Tax Strategies for 2020:
After the CARES Act and the SECURE Act, taxpayers have new tactics to consider this year
The 2020 tax year will require a fresh set of eyes for many people. To recap what’s happened in the past year, the SECURE Act was passed in December 2019, expanding retirement savings options and causing many individuals to adjust their tax and estate plans. Then, three months into 2020, we were hit with COVID-19, which resulted in the CARES Act. To add to the uncertainty, 2020 is an election year, and a change in administration may also bring a change in tax law.
So there’s a lot to keep in mind this tax season. As we head into the end of the year, here is an overview of the important things to know about your 2020 tax planning.
COVID-19 & Cyber Monday:
What to think about as you shop online this year...
According to a recent survey, 87 percent of U.S. adults feel that the risk of becoming a victim of a cybercrime is growing. In fact, online crimes including server breaches are the single largest criminal threat facing small businesses.
For large and small businesses alike, it should come as no surprise that more Americans have been shopping online due to the COVID-19 pandemic - and this trend will likely continue until the pandemic subsides. In fact, with Cyber Monday approaching, these numbers are expected to rise. In 2019, Cyber Monday shattered the online sales record with $9.4 billion in revenue - and that was before social distancing.
This means that protecting yourself when you shop online is something you need to take seriously. Here are seven tips that can help you safeguard information when buying from an online retailer this holiday season.
- Market Movement & COVID Update: The DOW, S&P & Nasdaq all fell over 3% Wednesday as concerns rose about increased COVID-19 cases. They are now negative for the month of October. Bloomberg noted that US hospitalizations have risen 37% in the past three weeks with 32 states up at least 10% week over week. At the same time, the article noted hospitalizations are still 28% lower than during July's Sun Belt surge. The US seven-day average of new cases hit an all-time high of 72,000 with new-case rates rising in 41 states. There is a lot of discussion on rising pressures on hospitals, though some note the improved survival rates amid better treatments and higher community awareness. There are new restrictions being imposed across handful of states and European countries, though there continues to be meaningful resistance to the stricter lockdown measures imposed during March and April.
- The Markets & the Election: In 2016, the market was down nine of the ten days leading up to the election. We are not going to try to predict equity moves in the following days, but it is worth noting the losses were entirely recouped rather quickly once the dust settled over the election uncertainty. It would not shock us if the same occurred this time.
- GDP & Claims Beat: US GDP increased at a record 33.1% annualized pace in the 3rd Quarter (vs. +30.2% Briefing.com consensus) after a record 31.4% annualized drop in the 2nd Quarter. This amounts to a 7.4% jump from the previous quarter, by far the biggest quarterly gain on record, but still leaves the economy short of its pre-pandemic levels and growth trend. Elsewhere, weekly initial claims came in at 751,000 (vs. 763,000 Briefing.com consensus). Continuing claims were down to 7.8 million, showing continued improvement on the labor market front, but we are not out of the woods yet.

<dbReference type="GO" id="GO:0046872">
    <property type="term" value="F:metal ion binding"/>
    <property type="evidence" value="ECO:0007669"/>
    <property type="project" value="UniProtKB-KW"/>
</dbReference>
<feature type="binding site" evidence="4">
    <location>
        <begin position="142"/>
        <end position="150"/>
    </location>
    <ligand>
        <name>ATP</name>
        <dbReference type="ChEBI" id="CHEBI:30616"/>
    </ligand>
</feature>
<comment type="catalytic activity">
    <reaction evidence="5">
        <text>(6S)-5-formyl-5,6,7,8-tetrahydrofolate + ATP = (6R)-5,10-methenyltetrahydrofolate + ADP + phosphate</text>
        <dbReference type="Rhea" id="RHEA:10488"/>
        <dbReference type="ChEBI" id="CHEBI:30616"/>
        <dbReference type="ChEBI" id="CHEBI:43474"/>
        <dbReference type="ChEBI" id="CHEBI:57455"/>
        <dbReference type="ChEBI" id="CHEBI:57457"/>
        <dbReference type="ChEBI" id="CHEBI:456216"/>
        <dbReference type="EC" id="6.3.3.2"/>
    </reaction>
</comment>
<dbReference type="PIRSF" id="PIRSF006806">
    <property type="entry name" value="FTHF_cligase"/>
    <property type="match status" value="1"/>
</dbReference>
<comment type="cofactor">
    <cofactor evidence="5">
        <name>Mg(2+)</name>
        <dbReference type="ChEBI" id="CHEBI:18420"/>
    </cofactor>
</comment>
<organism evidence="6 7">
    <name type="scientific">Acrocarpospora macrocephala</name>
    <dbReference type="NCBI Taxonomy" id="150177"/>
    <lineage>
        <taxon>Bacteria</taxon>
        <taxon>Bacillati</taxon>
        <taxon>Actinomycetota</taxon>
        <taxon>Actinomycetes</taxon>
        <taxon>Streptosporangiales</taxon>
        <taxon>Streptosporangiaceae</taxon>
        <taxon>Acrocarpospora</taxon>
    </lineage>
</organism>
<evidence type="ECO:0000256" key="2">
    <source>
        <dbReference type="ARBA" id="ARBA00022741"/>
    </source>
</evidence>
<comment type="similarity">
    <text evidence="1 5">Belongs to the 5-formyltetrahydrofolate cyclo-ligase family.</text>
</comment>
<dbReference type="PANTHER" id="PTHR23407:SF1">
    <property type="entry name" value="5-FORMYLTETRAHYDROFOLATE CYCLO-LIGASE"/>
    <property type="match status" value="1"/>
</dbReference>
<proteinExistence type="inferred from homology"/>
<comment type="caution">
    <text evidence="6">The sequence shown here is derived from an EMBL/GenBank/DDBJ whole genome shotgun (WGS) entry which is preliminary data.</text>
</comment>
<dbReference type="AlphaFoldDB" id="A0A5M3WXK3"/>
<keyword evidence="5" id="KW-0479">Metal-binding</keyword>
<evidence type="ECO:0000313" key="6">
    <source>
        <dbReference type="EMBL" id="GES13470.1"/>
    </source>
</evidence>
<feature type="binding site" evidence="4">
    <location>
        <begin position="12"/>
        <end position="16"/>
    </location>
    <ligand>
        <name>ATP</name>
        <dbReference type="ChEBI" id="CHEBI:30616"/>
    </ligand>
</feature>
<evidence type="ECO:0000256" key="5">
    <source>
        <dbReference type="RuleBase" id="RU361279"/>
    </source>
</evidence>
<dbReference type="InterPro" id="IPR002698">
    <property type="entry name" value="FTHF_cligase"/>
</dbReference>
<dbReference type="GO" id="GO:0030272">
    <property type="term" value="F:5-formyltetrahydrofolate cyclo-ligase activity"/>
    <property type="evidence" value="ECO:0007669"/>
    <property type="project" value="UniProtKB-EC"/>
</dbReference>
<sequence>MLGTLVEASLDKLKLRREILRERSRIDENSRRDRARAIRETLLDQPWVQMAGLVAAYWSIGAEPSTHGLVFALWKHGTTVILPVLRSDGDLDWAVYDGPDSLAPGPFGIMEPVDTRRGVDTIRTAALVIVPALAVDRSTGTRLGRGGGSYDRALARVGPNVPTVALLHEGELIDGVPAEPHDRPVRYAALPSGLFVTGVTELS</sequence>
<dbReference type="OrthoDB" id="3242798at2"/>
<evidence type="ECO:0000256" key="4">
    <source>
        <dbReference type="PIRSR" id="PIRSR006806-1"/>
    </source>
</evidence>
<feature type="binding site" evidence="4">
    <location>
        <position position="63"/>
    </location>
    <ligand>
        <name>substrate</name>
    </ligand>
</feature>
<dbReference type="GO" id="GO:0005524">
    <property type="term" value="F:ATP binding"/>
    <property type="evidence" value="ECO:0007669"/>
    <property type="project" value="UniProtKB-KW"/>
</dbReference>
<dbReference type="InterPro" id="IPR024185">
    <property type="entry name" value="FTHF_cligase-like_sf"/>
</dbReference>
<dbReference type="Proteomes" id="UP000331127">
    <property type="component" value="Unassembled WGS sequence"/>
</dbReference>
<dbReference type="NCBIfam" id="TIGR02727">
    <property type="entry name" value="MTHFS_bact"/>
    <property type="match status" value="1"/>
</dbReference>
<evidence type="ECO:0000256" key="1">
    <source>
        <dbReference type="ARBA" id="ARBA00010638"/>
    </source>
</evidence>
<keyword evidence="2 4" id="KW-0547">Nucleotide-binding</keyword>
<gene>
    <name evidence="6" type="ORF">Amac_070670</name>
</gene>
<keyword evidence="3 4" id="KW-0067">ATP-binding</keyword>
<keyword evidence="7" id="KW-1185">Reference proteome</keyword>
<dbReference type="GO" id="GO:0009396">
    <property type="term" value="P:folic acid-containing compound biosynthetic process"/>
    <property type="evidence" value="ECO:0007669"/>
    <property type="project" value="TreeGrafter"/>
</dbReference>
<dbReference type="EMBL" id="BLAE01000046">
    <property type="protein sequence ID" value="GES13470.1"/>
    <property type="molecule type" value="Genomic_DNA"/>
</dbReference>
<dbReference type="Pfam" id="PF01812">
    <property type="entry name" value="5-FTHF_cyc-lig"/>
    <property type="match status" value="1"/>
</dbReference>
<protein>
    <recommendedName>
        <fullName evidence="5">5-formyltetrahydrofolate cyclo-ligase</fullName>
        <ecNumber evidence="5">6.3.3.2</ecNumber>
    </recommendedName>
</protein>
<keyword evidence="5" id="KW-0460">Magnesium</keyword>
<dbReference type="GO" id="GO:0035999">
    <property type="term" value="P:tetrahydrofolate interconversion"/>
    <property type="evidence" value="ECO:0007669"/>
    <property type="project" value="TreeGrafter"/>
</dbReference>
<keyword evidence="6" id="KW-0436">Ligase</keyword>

- In the world’s largest seagrass restoration project, scientists have observed an ecosystem from birth to full flowering. As part of a 20-plus-years project, researchers and volunteers spread more than 70 million eelgrass seeds over plots covering more than 200 hectares, just beyond the wide expanses of salt marsh off the southern end of Virginia’s Eastern Shore. Long-term monitoring of the restored seagrass beds reveals a remarkably hardy ecosystem that is trapping carbon and nitrogen that would otherwise contribute to global warming and pollution, the team reports October 7 in Science Advances. That success provides a glimmer of hope for the climate and for ecosystems, the researchers say.
- A long-delayed flood barrier successfully protected Venice from a high tide for the first time on October 3rd, bringing relief and smiles to the lagoon city following years of repeated inundations. The network of 78 bright yellow barriers that guard the entrance to the delicate Venetian lagoon lifted from the sea bed as the tide, driven by strong winds and rain, started to climb. City officials had forecast a tide of 130 cm (4.27 ft), well below the devastating 187 cm tide that battered Venice last November, but enough to leave low-lying areas deep under water. Expecting the worst, workmen had laid out raised walkways in especially vulnerable places, including the often packed St. Mark’s Square. In the event, the tide only amounted to 70 cm, leaving the city’s piazzas and pathways unscathed.
- A small rescue dog is helping save killer whales off the coast of Washington state. Eba is trained to detect whale poop. Conservation biologists like Giles can learn a lot about the health of a whale from their scat, such as measuring stress levels, identifying whether a whale is pregnant and how far along she is, distinguishing recent meals and detecting the presence of chemicals and other pollutants. There are currently only 74 Southern Resident killer whales, including two babies, so finding scat and collecting scientific data is vitally important to help inform policymakers and the public. The scat of Southern Resident killer whales is smaller than some species’ and not easy to see from far away, and researchers try to keep their distance from whales to avoid disturbing them and causing stress.